The other thing about fighting is that everything is happening so fast, one big blur of action and adrenaline, and then it’s over. Fighters don’t get to return to the locker room and talk it over halfway through. They get, at most, a few 60-second breaks between rounds. It’s just long enough to breathe, get a drink of water and maybe absorb one or two coaching tips before the battle resumes.

Even those brief respites aren’t guaranteed. Make a mistake, which sometimes feel less like conscious decisions than reactions or reflexes, and it might be over in minutes or seconds. That leaves a long time to dwell on things before the next one.

The pain of regret only gets worse when the mistake and the fight are both excruciatingly consequential. Chad Mendes used to say his wife could tell when he was thinking back to his loss in the NCAA wrestling championship match as he lay in bed because his body was so tense it was almost like he was hovering on top of the sheets. If Shane Carwin’s teammates even mentioned his UFC heavyweight title fight with Brock Lesnar — the one where Carwin seemed just one or two well-placed punches away from riches and stardom before gassing out and losing in the second round — you could actually watch his face fall.

Then there’s Chris Weidman, who was the undefeated UFC middleweight champion until one night in 2015 when he made the mistake of throwing a spinning back kick at title challenger Luke Rockhold. Not only did the kick miss, it gave Rockhold the chance to take his back and bring him down. Once there, Weidman soon found himself stuck under a barrage of strikes. Before he knew it, the referee was pulling Rockhold off him.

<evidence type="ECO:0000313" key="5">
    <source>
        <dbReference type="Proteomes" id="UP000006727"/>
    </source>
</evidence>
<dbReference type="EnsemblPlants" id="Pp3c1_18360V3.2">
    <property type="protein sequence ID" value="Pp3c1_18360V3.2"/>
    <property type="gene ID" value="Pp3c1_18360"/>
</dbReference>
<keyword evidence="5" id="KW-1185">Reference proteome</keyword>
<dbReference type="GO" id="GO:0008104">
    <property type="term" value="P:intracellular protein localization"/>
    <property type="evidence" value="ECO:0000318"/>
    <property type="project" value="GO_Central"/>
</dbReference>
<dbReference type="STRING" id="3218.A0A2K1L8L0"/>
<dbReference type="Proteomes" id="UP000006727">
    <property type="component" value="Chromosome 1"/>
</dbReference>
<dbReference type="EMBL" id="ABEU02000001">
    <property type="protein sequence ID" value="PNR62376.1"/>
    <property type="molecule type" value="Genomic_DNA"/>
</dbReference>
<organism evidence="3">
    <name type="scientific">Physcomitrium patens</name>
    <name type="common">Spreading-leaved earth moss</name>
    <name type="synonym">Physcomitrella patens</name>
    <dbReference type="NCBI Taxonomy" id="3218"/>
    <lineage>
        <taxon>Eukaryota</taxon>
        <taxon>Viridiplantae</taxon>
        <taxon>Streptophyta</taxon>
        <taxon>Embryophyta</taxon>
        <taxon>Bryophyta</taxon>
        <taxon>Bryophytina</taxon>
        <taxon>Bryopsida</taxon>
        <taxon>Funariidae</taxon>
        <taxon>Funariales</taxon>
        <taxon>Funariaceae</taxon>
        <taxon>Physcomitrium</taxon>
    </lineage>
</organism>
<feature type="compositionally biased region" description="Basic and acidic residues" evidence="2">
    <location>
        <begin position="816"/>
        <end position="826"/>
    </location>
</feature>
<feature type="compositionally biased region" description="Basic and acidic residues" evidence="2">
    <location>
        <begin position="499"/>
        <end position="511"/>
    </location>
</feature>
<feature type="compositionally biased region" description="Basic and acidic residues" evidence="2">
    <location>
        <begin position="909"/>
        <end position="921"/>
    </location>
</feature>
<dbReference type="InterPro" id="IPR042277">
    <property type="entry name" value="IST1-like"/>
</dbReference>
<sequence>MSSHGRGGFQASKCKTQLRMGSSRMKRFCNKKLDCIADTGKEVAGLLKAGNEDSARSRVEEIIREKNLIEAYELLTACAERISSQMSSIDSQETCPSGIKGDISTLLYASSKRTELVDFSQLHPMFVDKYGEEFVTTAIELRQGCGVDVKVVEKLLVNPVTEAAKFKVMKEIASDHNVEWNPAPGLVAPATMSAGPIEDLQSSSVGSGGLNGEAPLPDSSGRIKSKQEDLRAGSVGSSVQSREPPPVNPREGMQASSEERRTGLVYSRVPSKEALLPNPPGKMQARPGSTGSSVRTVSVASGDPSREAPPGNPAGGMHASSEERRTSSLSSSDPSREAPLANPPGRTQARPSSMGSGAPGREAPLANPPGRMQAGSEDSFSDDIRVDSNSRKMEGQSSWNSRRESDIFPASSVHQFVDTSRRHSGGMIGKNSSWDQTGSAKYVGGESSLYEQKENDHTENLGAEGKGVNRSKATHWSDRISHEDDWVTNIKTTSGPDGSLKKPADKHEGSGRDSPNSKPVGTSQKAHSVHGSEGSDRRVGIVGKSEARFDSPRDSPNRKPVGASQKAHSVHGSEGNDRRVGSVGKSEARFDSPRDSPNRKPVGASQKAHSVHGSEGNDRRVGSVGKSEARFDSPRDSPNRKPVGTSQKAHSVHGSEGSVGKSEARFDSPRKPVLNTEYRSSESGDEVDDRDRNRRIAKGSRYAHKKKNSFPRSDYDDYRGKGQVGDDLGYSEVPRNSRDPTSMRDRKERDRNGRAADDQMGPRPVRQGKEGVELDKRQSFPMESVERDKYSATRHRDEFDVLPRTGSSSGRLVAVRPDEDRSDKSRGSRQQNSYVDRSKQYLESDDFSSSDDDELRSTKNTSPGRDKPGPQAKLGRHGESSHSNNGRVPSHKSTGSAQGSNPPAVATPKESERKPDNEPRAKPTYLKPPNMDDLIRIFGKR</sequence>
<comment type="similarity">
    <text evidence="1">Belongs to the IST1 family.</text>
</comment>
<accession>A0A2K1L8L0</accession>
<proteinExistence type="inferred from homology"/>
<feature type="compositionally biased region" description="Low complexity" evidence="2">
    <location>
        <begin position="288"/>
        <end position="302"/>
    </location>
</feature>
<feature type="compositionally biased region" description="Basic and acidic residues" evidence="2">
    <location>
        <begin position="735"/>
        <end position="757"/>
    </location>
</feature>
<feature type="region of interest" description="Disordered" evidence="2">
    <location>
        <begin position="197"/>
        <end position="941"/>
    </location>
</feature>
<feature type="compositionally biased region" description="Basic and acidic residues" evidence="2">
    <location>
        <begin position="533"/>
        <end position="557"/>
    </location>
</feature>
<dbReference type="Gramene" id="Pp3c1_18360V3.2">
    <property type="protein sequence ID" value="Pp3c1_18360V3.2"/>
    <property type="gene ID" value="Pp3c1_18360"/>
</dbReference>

The part that really bothered him later, Weidman said, was that the spinning back kick wasn’t even a part of his usual game. He’d been doing well kicking Rockhold to the body, then he got carried way.

“It’s like, why would I do that?” Weidman said. “Stupid. I never do that, and I’m going to just decide to do it then? Such a dumb thing.”

Luke Rockhold celebrates after defeating Chris Weidman in their middleweight championship bout during UFC 194 inside MGM Grand Garden Arena on Dec. 12, 2015, in Las Vegas. (Photo by Jeff Bottari/Zuffa LLC via Getty Images)

It cost him his UFC middleweight title and his undefeated record. He went from having a career with no real moments of meaningful regret to a string of bad-beat losses that disturbed his sleep for one reason or another.

“The ‘Jacare’ [Souza] fight, I’m winning two rounds to zero, and I’m still pressing and trying to exchange with him,” Weidman said. “The Yoel Romero fight, I’m winning and decide to shoot to the wrong side and, boom, he comes up with a beautiful flying knee. The [Gegard] Mousasi fight, that one pisses me off probably the most, just because of what happened and the confusion with the rules.”

But what he was forced to learn, Weidman said, was that fighting isn’t a vocation where you can let yourself dwell on the past all that much. There are so many variables in any fight, so many ways for fortune to smile on or smite you, that you’ll go crazy if you keep replaying the past in your head.

“I don’t want to be the guy who lives with regret,” Weidman said. “One thing I know by now is crap happens. You’ve got to move on, learn to find the blessings in disguise. I think I’ve gotten pretty good at that. … Every one of my losses I can think back on and go, 'F***, that sucked.' I don’t like that my record is where it is, because I know I’m better than that. But you can’t stop what happened. It is what it is.”

It’s just that you wouldn’t be human if, every once in a while, the facts of what is and what was didn’t bubble to the surface to remind you. And so maybe the only thing you can do is learn how to acknowledge them when they appear, whether it’s in bed at three in the morning or sitting in traffic some weekday afternoon, then put them back in their little drawer within your mind. And then slam it shut again.